Tips for Traveling with Teens

If you have survived the toddler years, you might think that your days of tiresome travel are behind you. However, teenagers are their own breed and often pose a unique set of challenges that can put any family vacation on a one-way track to frustration. However, with a little bit of planning ahead, you can keep your trip on track.

Plan with them.

Make sure that your teenager is part of the decision process when it comes to deciding where to go and what to do. He or she will feel more involved, and they are more likely to be aware of the bigger picture even in the midst of minor setbacks like a flight delay.

Be flexible.

Now is the time to bend the rules a little. Let them sleep longer or stay up late, for example. Yes, your teenager still needs discipline and shouldn’t be allowed to run wild, but it’s important to remember that they are on vacation too. If a major meltdown does occur, address the issue promptly and put it behind you. Don’t dwell on the situation or bring it up later in the trip. Instead, focus on making the most of the rest of the vacation.

Bring a friend.

If it is in your budget, offer the option for your teenager to bring a friend. For some families, this may detract from quality “family time,” while others will do better with the distraction. So, it really depends on what’s best for you.

Let them make decisions along the way.

You’ve incorporated them in the planning process, and you’ve been flexible throughout the vacation. It’s time to let them make a few decisions! Where do they want to eat? What do they want to do? As mentioned above, keep in mind that it’s their trip too.

In the end, teenagers really just want to be treated like adults. By incorporating their feedback and treating them with respect throughout the trip, you can increase the chances of everyone having a great time together.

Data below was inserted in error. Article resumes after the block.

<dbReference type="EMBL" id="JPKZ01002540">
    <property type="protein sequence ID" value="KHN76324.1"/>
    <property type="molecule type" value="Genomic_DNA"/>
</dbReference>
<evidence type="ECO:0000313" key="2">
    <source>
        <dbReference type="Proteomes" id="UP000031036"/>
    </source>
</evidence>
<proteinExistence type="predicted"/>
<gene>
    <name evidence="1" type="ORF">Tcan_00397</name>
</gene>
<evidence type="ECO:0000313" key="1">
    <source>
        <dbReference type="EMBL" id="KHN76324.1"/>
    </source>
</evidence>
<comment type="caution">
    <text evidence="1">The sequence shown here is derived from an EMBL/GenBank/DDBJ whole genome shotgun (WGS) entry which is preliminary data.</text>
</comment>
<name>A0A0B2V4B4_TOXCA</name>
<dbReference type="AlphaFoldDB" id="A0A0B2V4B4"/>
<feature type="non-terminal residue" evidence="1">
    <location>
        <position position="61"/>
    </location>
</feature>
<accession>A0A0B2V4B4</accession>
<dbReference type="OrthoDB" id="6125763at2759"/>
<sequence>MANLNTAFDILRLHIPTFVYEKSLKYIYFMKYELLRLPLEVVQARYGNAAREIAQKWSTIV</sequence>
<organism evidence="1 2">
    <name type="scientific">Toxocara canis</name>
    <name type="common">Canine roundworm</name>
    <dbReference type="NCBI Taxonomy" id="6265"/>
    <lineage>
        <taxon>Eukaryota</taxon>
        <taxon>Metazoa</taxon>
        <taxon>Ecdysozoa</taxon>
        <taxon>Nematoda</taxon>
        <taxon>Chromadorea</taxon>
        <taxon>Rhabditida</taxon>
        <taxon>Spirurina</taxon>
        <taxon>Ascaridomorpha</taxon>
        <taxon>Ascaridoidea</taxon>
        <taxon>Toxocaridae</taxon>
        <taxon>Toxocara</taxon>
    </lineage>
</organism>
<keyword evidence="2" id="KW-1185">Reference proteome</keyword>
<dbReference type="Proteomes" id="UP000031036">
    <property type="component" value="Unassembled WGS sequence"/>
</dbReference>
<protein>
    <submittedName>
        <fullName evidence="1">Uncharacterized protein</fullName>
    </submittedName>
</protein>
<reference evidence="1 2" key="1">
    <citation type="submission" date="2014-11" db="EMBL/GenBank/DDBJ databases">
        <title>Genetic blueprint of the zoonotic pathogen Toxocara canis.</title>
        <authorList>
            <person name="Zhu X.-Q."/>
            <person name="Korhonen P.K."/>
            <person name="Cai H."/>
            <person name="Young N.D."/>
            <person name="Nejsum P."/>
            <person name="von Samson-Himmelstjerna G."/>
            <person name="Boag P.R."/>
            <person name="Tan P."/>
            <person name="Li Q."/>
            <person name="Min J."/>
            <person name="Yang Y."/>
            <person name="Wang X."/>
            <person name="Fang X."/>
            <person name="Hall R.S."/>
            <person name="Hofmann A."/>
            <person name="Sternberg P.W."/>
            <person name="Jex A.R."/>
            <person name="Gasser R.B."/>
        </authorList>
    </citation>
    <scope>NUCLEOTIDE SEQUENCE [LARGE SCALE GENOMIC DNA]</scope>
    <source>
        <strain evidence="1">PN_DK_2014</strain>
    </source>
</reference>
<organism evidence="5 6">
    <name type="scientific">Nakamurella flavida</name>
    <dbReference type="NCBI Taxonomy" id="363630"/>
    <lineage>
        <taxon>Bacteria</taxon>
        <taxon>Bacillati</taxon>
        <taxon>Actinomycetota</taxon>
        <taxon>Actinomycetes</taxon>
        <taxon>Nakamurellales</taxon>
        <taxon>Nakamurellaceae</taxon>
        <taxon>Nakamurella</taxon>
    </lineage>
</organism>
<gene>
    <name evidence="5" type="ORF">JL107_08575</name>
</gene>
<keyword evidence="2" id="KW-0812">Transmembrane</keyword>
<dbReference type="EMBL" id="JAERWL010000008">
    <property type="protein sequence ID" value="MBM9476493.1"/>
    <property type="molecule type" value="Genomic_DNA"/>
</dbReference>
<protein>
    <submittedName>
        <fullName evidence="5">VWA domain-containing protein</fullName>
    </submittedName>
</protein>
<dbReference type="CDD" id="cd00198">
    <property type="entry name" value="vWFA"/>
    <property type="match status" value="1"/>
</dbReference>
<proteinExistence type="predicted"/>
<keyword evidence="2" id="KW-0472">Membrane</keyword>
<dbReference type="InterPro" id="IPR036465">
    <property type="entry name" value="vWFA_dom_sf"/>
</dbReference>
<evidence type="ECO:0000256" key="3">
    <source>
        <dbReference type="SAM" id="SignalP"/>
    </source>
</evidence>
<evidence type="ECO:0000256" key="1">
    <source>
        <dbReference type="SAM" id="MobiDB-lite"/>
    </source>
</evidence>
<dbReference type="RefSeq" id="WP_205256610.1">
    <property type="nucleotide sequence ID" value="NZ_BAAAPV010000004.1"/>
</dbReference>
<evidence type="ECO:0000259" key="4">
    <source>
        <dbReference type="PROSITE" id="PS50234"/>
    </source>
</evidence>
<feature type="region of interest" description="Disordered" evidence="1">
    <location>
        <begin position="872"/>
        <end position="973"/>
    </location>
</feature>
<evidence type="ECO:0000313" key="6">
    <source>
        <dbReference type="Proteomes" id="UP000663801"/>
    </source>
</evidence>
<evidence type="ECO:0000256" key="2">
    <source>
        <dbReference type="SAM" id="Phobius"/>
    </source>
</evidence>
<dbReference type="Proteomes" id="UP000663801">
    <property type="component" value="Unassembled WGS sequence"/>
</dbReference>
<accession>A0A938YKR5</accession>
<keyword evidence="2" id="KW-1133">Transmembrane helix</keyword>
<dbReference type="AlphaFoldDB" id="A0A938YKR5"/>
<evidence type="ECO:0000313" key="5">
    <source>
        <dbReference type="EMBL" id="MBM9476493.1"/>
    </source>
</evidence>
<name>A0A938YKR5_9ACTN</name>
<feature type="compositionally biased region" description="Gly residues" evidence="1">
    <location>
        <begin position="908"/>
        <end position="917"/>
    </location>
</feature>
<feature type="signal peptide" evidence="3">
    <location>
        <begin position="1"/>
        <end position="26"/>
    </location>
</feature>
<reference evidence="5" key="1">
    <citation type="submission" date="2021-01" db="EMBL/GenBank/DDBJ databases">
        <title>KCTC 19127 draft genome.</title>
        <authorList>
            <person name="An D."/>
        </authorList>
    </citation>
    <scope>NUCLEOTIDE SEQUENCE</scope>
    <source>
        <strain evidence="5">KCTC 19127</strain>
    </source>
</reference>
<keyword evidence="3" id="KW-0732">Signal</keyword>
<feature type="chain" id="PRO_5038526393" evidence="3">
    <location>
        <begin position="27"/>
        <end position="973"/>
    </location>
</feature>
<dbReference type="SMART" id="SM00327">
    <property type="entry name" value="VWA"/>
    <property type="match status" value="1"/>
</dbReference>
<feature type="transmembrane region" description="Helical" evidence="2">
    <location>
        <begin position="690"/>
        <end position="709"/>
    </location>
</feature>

This is the final post in a series of posts offering pointers for traveling with children during summer vacation. Whether you’re taking a trip with your newborn or you’re hopping in the car with young children, with a little bit of preparation, the whole family can have an enjoyable time!


Balancing Your Career and a New Baby

For many women, the first year after their baby is born can be a confusing, isolating, and exhausting time. I have two boys under the age of three and each of their births and my subsequent return to work was different.

With the first, I stayed home for almost a year, and I really struggled with depression. I put my second child in daycare by 6 weeks of age and enjoyed a part-time to full-time transition back into my rewarding career. Whether you choose to return to the workforce because your family needs the money, you want the sanity, or you simply love your job, it is important to realize that it is not only possible, but it can also be fulfilling and downright rewarding.

Set Your Expectations

It is helpful to figure out your priorities early on. Are you going to continue to try to climb the corporate ladder? Or are you going to take weekends off and not bring work home in the evenings? Are you going to continue traveling for business trips? Or are you going to pass on that promotion and stay closer to home for a while?

Find Great Child Care

The trick to being able to focus on work while you’re at work is to not worry about your baby during the day. I also decided to choose child care close to my work so I can visit on my lunch break to nurse and play.

Manage Your Time

My husband and I now have shared iPhone calendars. He resisted it for the longest time, but it helps us stay coordinated even when we’re busy. And, it will hopefully help us avoid the dreaded “I thought you were picking them up from daycare” moment.

In the end, there is no secret to balancing work and a new baby. In fact, what works in one family may be completely different than what works for you. If your expectations about what you can accomplish at home and at the office are realistic, you won’t have to compromise your role as a professional or professional mama.


Tips for Traveling with Young Children

None of us wants to be the exhausted and embarrassed mother with an out-of-control toddler. Luckily, there is a way to travel with small children that doesn’t involve losing your sanity. It often takes a lot of preparation and a little bit of work, but you can successfully travel with your toddler. Depending on the length of your trip, there are a number of different things you can do to develop a fun culture of travel within your family.

Short-term

If you’re just headed across the state to grandma’s house, make sure that you pack plenty of juice boxes, string cheese, animal crackers, and pre-cut fruit. We all know how cranky we can get when we’re hungry, and the same is true ten times over for toddlers.

Mid-range